Stay-at-home order enforcement could lead to more police in racialized areas, advocates worry
Order shouldn't give police more power to stop people randomly, civil liberties lawyer says
Ontario's new stay-at-home order could mean more police in some communities than residents are used to seeing, and activists are raising concerns about how that extra enforcement might affect low-income, racialized neighbourhoods.
Dr. Naheed Dosani, a palliative physician and health justice activist, said Black, Indigenous and other racialized communities in low income neighbourhoods are more at risk of catching COVID-19 and also more at risk of being targeted and harassed by the police.
"Public health experts, epidemiologists, infectious disease physicians have spoken. We need a lockdown. And we need a state of emergency that is reflective of these stay-at-home orders," he said on Wednesday.
"As we go into the next phase of the pandemic, however, we must be cautious about what this means. This means more police and more enforcement in our communities than we are really used to during this pandemic," he added.
"We must especially be cautious of low income, racialized communities where a lot of our essential workers live who have a long and tumultuous history with being overpoliced."
Dosani said Ontario cannot police its way back to public health and out of the pandemic.
Cara Zwibel, a lawyer and director of the fundamental freedoms program at the Canadian Civil Liberties Association, said the association is concerned about the possibility of overzealous ticketing.
"I would hope that even with a stay-at-home order that police don't have licence to randomly stop people and ask them where they are going and what they are doing," she said.
There are a lot of reasons why people might be out of their homes, she said.
"It's a scary idea that we would have to sort of produce papers to be out walking around in our province. And I think that's not the direction we should be going in," Zwibel said.
Exemption for unhoused an 'unexpected relief'
According to the Ontario government, the regulation outlining what is allowed under the order that takes effect on Thursday does not apply to people experiencing homelessness.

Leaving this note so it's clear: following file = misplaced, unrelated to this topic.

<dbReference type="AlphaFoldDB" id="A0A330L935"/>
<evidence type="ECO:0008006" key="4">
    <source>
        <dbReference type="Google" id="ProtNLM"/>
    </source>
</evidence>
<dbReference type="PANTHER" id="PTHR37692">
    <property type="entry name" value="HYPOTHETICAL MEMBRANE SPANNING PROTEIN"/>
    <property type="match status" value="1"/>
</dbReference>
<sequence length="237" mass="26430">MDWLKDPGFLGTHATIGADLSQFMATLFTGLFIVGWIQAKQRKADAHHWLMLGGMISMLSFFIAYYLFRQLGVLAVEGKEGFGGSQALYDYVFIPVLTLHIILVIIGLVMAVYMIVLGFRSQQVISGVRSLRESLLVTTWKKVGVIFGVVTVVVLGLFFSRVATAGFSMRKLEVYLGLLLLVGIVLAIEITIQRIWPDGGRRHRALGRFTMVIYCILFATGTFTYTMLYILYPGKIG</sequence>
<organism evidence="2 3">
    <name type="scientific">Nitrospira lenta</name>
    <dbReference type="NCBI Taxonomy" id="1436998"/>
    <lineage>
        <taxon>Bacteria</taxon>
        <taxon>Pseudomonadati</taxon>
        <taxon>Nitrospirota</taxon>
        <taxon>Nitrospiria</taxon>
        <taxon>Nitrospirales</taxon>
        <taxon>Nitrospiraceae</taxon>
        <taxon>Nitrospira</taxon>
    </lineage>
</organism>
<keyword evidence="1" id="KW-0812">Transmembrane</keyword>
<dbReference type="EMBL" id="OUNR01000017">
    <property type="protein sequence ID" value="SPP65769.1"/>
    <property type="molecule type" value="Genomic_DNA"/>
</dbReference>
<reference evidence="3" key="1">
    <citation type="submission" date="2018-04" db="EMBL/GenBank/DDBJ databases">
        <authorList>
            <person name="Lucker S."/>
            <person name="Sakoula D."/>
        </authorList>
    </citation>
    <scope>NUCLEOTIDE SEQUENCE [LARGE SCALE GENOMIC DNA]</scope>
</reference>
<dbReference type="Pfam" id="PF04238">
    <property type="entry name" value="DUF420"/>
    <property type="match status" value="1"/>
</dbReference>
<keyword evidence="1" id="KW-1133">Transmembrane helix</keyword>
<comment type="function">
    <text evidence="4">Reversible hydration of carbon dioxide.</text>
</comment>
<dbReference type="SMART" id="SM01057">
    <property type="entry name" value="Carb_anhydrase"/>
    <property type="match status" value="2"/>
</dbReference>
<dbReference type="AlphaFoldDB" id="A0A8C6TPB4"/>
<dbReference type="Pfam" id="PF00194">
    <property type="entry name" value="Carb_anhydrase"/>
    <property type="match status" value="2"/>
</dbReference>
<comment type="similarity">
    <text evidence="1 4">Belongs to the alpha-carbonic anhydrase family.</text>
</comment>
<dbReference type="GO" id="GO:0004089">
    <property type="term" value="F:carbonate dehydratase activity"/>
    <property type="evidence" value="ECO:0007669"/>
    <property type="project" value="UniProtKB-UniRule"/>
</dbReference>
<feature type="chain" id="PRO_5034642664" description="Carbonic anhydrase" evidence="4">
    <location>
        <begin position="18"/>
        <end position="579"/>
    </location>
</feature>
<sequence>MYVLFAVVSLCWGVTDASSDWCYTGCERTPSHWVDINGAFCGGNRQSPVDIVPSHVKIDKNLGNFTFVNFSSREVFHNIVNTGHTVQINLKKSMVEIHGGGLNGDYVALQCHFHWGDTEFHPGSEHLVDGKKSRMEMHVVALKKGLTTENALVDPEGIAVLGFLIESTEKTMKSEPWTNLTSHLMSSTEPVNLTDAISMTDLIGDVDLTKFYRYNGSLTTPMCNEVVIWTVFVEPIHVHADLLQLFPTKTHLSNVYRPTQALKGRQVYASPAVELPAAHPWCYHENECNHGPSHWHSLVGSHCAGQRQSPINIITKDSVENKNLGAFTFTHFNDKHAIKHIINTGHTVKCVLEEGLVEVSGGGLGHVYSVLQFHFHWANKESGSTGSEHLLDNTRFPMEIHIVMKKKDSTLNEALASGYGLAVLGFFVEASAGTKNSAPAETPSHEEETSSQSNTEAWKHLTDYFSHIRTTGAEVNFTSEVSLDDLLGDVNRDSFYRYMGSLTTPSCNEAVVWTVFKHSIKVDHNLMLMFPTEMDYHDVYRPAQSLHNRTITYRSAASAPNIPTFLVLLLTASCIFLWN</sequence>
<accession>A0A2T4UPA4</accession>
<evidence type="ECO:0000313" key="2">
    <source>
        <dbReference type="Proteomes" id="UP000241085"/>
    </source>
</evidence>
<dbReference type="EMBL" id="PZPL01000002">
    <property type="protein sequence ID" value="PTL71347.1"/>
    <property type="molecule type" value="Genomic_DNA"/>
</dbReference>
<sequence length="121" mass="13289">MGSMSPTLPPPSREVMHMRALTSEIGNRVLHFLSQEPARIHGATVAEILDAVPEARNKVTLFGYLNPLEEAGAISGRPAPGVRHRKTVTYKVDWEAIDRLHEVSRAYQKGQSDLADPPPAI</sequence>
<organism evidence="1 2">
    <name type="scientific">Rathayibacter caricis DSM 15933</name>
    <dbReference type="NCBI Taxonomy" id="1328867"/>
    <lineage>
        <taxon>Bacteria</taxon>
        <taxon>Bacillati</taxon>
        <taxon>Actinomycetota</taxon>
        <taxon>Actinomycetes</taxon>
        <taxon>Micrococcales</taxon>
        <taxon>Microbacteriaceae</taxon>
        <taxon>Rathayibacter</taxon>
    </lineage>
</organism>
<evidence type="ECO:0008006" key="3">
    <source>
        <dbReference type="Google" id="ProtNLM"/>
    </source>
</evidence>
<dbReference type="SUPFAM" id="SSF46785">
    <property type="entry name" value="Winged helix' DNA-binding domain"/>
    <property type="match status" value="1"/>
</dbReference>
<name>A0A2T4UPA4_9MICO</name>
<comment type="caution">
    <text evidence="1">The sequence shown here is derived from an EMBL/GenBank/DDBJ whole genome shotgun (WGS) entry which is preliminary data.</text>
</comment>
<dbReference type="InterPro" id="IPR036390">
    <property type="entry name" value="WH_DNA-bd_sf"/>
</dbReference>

Doug Johnson Hatlem, a street pastor at Sanctuaries Ministries of Toronto, said it is good news that unhoused people are exempt.
"It is a welcome and unexpected relief that the stay-at-home order explicitly does not apply to people without homes in Ontario. I am very cautiously hopeful that law enforcement will not find any way around this clear directive to put upon any further some of our most beleaguered community members," Hatlem said.
The Ontario government said it will empower all provincial offences officers, including the Ontario Provincial Police, local police forces, bylaw officers, and provincial workplace inspectors to issue tickets to people who do not comply with the stay-at-home-order.
That also applies to those not wearing masks or face coverings in indoor public places, as well as retail stores and companies that do not enforce requirements under provincial law.
Toronto police said in a statement: "We can confirm we will be taking direction from the province, like other services in Ontario, and will continue to carry out enforcement in partnership with the city."
Peel Regional Police Chief Nishan Duraiappah told CBC's Power & Politics that police expect mainly to respond to complaints.
In a regulation released on Wednesday night, the Ontario government outlined which activities are allowed under its newly issued stay-at-home order that takes effect on Thursday.
WATCH | Peel Regional Police Chief Nishan Duraiappah speaks about enforcement of the new stay-at-home order:
With files from Chris Glover and Lorenda Reddekopp